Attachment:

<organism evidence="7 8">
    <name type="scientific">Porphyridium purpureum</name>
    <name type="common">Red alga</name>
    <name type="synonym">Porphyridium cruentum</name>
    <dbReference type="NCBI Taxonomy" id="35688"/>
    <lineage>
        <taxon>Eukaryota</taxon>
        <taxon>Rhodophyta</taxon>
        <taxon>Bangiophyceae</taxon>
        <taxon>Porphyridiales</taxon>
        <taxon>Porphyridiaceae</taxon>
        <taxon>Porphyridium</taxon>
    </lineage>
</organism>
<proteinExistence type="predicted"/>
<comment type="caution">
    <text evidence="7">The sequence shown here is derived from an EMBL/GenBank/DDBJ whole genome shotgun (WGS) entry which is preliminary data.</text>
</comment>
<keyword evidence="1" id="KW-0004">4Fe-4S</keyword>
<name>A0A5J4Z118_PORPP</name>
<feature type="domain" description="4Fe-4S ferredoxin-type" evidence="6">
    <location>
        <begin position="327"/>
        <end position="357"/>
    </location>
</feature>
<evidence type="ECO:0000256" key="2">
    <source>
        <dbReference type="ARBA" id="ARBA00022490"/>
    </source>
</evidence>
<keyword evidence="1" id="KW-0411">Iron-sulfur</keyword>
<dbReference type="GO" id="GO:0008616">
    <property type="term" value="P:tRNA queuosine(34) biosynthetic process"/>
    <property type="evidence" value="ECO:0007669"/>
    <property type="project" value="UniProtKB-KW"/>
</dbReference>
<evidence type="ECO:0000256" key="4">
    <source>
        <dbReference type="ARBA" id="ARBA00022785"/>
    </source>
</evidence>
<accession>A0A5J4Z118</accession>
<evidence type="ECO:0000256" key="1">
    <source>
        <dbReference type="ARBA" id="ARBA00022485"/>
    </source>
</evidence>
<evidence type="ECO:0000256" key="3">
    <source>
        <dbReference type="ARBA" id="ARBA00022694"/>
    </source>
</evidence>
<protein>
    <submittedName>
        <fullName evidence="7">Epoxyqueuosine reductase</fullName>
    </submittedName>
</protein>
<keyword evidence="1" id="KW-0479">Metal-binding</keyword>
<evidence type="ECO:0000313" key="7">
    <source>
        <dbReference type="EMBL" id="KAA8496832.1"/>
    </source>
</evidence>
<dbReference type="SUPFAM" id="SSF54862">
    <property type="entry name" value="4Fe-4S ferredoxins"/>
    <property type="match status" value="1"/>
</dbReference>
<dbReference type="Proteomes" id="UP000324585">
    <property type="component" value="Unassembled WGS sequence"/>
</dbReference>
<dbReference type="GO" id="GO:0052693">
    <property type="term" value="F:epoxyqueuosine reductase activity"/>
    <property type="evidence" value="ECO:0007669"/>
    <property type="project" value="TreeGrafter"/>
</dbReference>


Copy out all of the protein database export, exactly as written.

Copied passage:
<organism evidence="7 8">
    <name type="scientific">Porphyridium purpureum</name>
    <name type="common">Red alga</name>
    <name type="synonym">Porphyridium cruentum</name>
    <dbReference type="NCBI Taxonomy" id="35688"/>
    <lineage>
        <taxon>Eukaryota</taxon>
        <taxon>Rhodophyta</taxon>
        <taxon>Bangiophyceae</taxon>
        <taxon>Porphyridiales</taxon>
        <taxon>Porphyridiaceae</taxon>
        <taxon>Porphyridium</taxon>
    </lineage>
</organism>
<proteinExistence type="predicted"/>
<comment type="caution">
    <text evidence="7">The sequence shown here is derived from an EMBL/GenBank/DDBJ whole genome shotgun (WGS) entry which is preliminary data.</text>
</comment>
<keyword evidence="1" id="KW-0004">4Fe-4S</keyword>
<name>A0A5J4Z118_PORPP</name>
<feature type="domain" description="4Fe-4S ferredoxin-type" evidence="6">
    <location>
        <begin position="327"/>
        <end position="357"/>
    </location>
</feature>
<evidence type="ECO:0000256" key="2">
    <source>
        <dbReference type="ARBA" id="ARBA00022490"/>
    </source>
</evidence>
<keyword evidence="1" id="KW-0411">Iron-sulfur</keyword>
<dbReference type="GO" id="GO:0008616">
    <property type="term" value="P:tRNA queuosine(34) biosynthetic process"/>
    <property type="evidence" value="ECO:0007669"/>
    <property type="project" value="UniProtKB-KW"/>
</dbReference>
<evidence type="ECO:0000256" key="4">
    <source>
        <dbReference type="ARBA" id="ARBA00022785"/>
    </source>
</evidence>
<accession>A0A5J4Z118</accession>
<evidence type="ECO:0000256" key="1">
    <source>
        <dbReference type="ARBA" id="ARBA00022485"/>
    </source>
</evidence>
<evidence type="ECO:0000256" key="3">
    <source>
        <dbReference type="ARBA" id="ARBA00022694"/>
    </source>
</evidence>
<protein>
    <submittedName>
        <fullName evidence="7">Epoxyqueuosine reductase</fullName>
    </submittedName>
</protein>
<keyword evidence="1" id="KW-0479">Metal-binding</keyword>
<evidence type="ECO:0000313" key="7">
    <source>
        <dbReference type="EMBL" id="KAA8496832.1"/>
    </source>
</evidence>
<dbReference type="SUPFAM" id="SSF54862">
    <property type="entry name" value="4Fe-4S ferredoxins"/>
    <property type="match status" value="1"/>
</dbReference>
<dbReference type="Proteomes" id="UP000324585">
    <property type="component" value="Unassembled WGS sequence"/>
</dbReference>
<dbReference type="GO" id="GO:0052693">
    <property type="term" value="F:epoxyqueuosine reductase activity"/>
    <property type="evidence" value="ECO:0007669"/>
    <property type="project" value="TreeGrafter"/>
</dbReference>